Deborah agreed, and said that the opportunity spoke volumes. She explained how she looked at it, "(people say,) 'don't expect them to do these things' or, 'You're going to have to readjust your dreams for your children. To me, it was validation." Deborah wants other parents to know that they do not have to, and should not, give up on the dreams they have for their children - as they can still come true, and more. Ting is proving that any dream can be achieved for those with autism, and that they do not have to alter their expectations of themselves or others just because they have autism.
Ting explains her relationship with singing, and how she got to this point, "I love singing ... even though sometimes it can be really hard. Once I learn a song, it's really satisfying to know that I learned it even though it might have been a really hard song - like I would literally be bawling right in the middle of my session."
Unfortunately, while getting the opportunity to sing at Carnegie Hall is extremely rare, it was not the most difficult part of her battle. She needed to raise the money to be able to sing there. She needed to be able to afford the transport, as well as the lodging, in New York city for her and her mother.
Therefore, the duo began a GoFundMe campaign to call on their community members and friends to help them out. Every little donation inched them forward to this once in a lifetime opportunity. Their goal was to raise $6,000 total for the trip.
Ting's mother addressed the call to action on the GoFundMe account to friends, family, and autism warrior everywhere. She went on to explain a little bit about how much of an honor it is for Ting to be invited to such a tremendous event, and noted, "this is an incredible accomplishment for any performer, let alone a 14 year old with autism whose love of singing has transcended her diagnosis. As her voice teacher Tara Wallace has said, 'asking Ting not to sing is like asking her not to breath[e].' Not only is this an amazing opportunity for Ting as a singer, but just importantly, it is a chance for her to show the world that autism is a label, not a limitation. Ting has an opportunity to represent individuals with autism around the world and show them that they are strong enough to live their dreams."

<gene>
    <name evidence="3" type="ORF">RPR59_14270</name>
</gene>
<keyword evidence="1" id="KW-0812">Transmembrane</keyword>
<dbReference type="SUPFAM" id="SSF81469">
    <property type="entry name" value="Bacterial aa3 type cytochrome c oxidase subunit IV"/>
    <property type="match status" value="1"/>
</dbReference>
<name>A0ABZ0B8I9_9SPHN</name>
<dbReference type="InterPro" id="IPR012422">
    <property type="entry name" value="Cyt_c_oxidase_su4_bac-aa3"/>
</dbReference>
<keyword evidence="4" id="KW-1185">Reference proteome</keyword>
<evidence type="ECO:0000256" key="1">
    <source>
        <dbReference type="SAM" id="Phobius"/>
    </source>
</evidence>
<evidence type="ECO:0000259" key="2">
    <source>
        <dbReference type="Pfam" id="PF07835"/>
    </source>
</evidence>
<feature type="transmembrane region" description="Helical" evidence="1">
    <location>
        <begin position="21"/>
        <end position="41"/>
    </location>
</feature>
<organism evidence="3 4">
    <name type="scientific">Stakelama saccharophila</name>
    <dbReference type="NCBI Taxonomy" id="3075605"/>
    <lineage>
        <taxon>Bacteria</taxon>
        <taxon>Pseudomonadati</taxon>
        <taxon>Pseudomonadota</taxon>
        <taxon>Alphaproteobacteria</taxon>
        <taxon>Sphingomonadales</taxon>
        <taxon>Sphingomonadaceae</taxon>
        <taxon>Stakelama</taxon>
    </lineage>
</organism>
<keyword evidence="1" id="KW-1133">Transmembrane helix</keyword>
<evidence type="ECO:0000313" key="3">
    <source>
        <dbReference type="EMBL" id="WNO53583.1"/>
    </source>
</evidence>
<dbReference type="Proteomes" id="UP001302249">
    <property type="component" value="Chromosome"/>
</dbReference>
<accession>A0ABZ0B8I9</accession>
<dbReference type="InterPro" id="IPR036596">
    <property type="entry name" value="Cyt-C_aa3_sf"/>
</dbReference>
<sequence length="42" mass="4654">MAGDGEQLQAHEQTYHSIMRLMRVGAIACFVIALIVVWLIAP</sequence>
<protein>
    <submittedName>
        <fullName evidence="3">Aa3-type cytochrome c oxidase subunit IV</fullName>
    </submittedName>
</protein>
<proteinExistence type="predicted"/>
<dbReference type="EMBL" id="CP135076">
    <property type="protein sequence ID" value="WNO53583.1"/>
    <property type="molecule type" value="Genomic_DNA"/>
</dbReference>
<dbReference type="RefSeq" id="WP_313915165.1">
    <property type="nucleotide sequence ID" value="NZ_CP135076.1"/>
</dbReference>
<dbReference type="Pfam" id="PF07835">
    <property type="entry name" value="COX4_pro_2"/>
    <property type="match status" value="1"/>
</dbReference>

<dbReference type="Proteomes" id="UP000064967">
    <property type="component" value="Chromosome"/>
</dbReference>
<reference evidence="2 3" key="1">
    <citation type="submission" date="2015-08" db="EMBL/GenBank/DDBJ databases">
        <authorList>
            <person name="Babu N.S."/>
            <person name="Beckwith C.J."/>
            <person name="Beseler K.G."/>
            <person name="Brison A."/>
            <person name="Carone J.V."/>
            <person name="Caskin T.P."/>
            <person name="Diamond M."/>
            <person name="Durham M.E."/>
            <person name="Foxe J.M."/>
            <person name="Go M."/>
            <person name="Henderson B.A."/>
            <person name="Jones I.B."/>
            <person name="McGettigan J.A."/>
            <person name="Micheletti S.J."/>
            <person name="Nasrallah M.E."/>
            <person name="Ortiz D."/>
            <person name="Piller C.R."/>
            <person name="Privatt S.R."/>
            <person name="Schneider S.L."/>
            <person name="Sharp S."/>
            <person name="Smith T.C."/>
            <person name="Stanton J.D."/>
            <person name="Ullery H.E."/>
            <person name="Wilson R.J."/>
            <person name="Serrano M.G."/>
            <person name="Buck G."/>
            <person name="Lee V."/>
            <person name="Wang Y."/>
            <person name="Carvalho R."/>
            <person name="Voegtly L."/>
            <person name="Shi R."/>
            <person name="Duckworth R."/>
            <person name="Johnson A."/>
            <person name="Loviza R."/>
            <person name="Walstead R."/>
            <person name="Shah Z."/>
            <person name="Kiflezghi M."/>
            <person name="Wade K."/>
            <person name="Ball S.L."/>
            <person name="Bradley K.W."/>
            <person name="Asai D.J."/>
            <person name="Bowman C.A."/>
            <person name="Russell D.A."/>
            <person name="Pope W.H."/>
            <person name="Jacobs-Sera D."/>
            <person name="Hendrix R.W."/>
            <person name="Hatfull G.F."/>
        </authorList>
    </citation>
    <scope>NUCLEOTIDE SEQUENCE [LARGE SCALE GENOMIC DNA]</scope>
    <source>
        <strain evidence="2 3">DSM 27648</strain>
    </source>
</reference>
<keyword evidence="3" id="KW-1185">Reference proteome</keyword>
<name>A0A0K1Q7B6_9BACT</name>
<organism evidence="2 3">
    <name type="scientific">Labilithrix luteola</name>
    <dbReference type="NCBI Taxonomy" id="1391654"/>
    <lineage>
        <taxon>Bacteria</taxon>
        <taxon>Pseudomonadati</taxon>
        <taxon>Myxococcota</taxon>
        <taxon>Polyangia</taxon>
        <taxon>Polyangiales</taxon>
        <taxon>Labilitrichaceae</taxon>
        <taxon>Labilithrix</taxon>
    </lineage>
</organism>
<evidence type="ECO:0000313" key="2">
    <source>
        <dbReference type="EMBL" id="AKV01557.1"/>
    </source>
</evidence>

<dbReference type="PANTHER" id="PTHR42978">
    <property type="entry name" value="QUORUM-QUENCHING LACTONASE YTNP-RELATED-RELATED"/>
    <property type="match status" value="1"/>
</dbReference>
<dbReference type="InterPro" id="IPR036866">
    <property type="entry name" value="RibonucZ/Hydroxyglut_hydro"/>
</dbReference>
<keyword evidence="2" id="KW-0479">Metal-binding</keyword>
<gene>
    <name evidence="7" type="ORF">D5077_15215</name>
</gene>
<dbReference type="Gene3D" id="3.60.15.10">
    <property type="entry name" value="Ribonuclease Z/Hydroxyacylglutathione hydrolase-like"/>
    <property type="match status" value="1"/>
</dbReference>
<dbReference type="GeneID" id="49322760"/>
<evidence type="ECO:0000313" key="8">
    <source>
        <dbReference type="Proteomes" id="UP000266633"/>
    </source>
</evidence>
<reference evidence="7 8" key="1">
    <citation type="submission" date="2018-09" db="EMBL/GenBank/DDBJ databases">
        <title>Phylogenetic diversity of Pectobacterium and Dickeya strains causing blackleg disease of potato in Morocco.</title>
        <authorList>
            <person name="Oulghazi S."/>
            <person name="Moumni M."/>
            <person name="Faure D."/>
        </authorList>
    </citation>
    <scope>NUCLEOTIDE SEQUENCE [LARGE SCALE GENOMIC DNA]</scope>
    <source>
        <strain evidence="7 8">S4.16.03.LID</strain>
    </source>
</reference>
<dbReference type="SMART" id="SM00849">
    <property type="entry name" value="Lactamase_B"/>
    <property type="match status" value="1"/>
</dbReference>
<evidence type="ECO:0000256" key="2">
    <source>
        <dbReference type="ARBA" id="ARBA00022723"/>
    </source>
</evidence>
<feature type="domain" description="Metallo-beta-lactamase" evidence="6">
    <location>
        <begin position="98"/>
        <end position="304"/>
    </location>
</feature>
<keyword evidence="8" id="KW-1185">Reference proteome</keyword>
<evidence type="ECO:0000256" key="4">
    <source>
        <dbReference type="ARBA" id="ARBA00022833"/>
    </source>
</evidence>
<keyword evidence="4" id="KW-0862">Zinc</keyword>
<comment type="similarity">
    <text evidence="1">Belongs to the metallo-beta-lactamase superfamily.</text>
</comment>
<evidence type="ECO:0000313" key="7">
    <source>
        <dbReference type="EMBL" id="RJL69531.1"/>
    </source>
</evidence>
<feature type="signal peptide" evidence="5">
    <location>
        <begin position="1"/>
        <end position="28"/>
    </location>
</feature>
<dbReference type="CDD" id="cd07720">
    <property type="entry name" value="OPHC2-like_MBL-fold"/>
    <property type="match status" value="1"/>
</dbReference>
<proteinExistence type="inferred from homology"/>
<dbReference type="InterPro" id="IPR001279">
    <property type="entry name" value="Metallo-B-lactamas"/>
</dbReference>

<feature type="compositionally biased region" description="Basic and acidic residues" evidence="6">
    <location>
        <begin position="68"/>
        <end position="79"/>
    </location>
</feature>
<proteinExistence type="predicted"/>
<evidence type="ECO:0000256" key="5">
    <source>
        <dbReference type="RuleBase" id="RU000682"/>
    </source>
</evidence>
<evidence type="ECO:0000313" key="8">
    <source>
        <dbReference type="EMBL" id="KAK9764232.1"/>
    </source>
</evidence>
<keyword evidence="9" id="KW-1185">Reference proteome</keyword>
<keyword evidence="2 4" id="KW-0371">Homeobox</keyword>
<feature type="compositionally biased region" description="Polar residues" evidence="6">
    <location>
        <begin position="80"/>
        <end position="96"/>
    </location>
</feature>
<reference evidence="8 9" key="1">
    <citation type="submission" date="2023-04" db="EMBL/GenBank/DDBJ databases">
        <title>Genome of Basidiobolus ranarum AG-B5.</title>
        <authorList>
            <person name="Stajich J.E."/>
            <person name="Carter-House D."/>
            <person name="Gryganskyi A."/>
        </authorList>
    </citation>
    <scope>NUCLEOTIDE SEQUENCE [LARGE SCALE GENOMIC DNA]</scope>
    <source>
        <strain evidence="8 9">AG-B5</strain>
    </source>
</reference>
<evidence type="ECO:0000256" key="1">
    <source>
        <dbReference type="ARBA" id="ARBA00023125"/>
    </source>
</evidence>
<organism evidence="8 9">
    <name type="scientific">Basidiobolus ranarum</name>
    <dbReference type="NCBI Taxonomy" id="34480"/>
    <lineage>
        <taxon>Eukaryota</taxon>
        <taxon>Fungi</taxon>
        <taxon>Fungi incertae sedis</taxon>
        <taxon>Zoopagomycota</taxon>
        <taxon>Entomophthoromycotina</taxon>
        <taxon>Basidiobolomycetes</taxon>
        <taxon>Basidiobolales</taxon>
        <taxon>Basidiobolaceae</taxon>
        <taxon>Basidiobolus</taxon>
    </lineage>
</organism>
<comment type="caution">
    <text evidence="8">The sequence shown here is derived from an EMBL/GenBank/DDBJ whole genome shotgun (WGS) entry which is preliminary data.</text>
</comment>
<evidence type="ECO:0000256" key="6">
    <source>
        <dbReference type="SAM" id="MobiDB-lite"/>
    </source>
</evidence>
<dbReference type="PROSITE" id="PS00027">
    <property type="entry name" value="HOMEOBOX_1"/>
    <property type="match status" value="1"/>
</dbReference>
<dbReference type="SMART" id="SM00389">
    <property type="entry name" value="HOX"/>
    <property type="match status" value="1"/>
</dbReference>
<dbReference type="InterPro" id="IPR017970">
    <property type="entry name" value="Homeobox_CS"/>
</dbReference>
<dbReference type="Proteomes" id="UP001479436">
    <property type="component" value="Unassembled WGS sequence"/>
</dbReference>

She went on to explain that she had to put her pride aside to ask others for financial assistance, as she would love to be able to afford it herself as a mother. However, she knew that she could not let that get in the way. She says, "while I wish that as her mother I did not have to ask for financial help, the reality is, I can't let my pride get in the way of this amazing opportunity for Ting. Any contribution you could make would bring Ting that much closer to this once-in-a-lifetime experience. If you are unable to donate, please feel free to leave an encouraging word for Ting as she nervously embarks on this amazing journey to NYC!"
Fortunately, friends, family, and community members answered the call to action, and were able to make this dream come true. Over five months, the $6,000 goal was raised by 106 different people, with amounts ranging from $5 to $570. Not only was this crucial in enabling Ting to make her visit, but it did wonders for her self-confidence going into the experience. Both Ting and her mother felt incredibly fortunate that so many people cared for her enough to make such donations and impact her life in that manner. Many of the donations were matched with equally precious messages of encouragement and congratulations.